Nutrition for Walking
As we’re all aware our bodies convert food that we consume into energy when we’re exercising and the more strenuous the exercise the greater the demand on our energy reserves. The amount of energy we need when out walking depends on a number of factors such as:
- Our weight
- Our age
- Our gender
- walking distance
- walking speed
- The height gain (altitude) of the walk
What Types of Food Should we Take on Board When Walking?You will be using all manner of muscles when out walking and this means that you should be eating foods which are rich in carbohydrate predominantly and other foods which contain fatty acids and healthy sugars. If you don’t have enough carbohydrate particularly, then you’ll have to slow down your walk and, ultimately, stop altogether otherwise you’ll end up suffering from exhaustion due to a lack of energy. However, as mentioned above, there’s no exact science in working out just how much you’ll need to eat because of the many variables outlined above. When considering what specific types of food you should take, you’ll possibly have to also consider the weight you’ll be carrying on your shoulders if, for example, you are carrying a backpack. If that’s the case, you’ll want to take food which is light to carry but which can provide a lot of energy comparative to its size.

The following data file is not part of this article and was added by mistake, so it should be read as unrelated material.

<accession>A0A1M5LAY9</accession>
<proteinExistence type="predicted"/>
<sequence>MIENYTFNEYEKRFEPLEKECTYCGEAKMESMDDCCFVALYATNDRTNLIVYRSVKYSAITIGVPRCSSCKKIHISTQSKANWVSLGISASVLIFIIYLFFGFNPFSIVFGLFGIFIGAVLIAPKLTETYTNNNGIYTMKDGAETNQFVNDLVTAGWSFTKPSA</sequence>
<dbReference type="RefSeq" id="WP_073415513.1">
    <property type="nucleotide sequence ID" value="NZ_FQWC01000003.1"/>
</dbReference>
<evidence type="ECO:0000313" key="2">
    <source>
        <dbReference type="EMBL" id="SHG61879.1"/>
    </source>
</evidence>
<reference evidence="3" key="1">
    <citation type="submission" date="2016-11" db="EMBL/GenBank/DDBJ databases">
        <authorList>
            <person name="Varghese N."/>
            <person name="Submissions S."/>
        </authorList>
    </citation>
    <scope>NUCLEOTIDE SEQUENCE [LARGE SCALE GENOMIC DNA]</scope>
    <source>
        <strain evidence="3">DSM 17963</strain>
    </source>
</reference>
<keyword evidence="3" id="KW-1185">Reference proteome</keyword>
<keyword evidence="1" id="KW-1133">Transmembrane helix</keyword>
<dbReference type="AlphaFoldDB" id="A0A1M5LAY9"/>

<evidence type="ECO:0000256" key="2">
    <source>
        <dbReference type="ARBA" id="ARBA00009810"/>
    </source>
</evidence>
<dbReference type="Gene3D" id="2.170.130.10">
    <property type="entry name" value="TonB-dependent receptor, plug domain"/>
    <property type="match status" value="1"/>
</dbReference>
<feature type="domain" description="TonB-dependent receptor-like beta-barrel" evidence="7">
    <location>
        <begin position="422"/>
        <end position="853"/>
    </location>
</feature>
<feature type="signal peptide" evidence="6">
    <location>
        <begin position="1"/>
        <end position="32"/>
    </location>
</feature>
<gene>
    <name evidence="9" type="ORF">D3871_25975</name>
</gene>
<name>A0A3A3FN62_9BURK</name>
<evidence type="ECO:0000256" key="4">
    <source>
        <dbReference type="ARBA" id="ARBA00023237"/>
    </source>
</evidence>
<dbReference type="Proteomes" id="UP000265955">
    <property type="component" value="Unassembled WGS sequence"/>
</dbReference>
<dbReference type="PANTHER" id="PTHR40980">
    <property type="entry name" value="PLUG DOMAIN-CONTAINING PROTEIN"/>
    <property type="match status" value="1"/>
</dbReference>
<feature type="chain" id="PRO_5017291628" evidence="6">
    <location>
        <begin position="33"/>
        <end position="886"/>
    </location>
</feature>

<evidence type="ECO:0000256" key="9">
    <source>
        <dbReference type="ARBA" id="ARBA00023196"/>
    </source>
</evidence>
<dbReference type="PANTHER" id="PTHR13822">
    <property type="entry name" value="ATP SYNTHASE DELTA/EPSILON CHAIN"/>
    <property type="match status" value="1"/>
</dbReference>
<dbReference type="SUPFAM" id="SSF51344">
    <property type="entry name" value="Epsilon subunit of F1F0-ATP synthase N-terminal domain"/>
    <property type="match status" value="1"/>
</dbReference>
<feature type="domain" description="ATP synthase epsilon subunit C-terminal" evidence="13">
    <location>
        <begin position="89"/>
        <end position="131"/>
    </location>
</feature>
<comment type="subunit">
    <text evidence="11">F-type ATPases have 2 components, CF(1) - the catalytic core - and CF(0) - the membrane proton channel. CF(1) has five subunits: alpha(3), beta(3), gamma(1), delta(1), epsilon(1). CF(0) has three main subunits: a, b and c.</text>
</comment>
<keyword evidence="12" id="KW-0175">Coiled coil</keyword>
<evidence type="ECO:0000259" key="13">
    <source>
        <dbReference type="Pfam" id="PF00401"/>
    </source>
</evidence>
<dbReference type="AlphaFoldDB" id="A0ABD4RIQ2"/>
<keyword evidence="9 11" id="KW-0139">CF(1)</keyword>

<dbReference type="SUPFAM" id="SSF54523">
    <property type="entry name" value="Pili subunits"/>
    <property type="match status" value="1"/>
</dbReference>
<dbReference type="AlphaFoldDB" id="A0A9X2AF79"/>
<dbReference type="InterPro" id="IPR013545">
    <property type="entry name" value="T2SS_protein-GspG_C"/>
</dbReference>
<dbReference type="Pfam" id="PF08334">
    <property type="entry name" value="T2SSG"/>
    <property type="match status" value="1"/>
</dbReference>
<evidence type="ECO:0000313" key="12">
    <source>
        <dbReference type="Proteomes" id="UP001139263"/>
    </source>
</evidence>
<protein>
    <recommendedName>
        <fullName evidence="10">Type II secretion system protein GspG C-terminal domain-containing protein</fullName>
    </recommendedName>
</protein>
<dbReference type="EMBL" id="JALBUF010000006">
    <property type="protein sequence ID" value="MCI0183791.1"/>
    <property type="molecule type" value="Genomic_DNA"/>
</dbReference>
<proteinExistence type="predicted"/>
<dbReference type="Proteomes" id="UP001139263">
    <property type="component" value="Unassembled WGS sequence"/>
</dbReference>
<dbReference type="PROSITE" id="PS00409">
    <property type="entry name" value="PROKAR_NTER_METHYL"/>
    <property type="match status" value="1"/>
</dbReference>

For example, a typical lunch for a leisurely day’s walking might include a couple of cheese or peanut butter sandwiches, a bar of chocolate and, perhaps, some dried fruit, a cereal bar or a banana if you prefer.
The Importance of Water and Other FluidsAt the top of your nutritional requirements however, by far the most important is water. Keeping well hydrated is the key to your success on any walk, whether it’s long or short because exercise causes evaporation in the form of sweat in order for us to regulate our body temperature and, unless you quickly replace the loss of water through sweating by drinking more, you’ll become dehydrated. This means that you can no longer regulate your body temperature and this eventually results in heat exhaustion. It’s crucial to remember that being thirsty is not a good indicator of the possible onset of heat exhaustion. You should drink at regular intervals throughout your walk as thirst simply indicates that you’ve already lost a significant amount of fluid.
Although drinking water is your best option, these days there are numerous isotonic drinks also available which not only put fluid back into your body but also improve the rate at which water can be absorbed by your body tissues. Whatever your fluid preferences, you should be aiming to drink a minimum of 2 litres a day but this will be far more depending on some of the factors discussed earlier.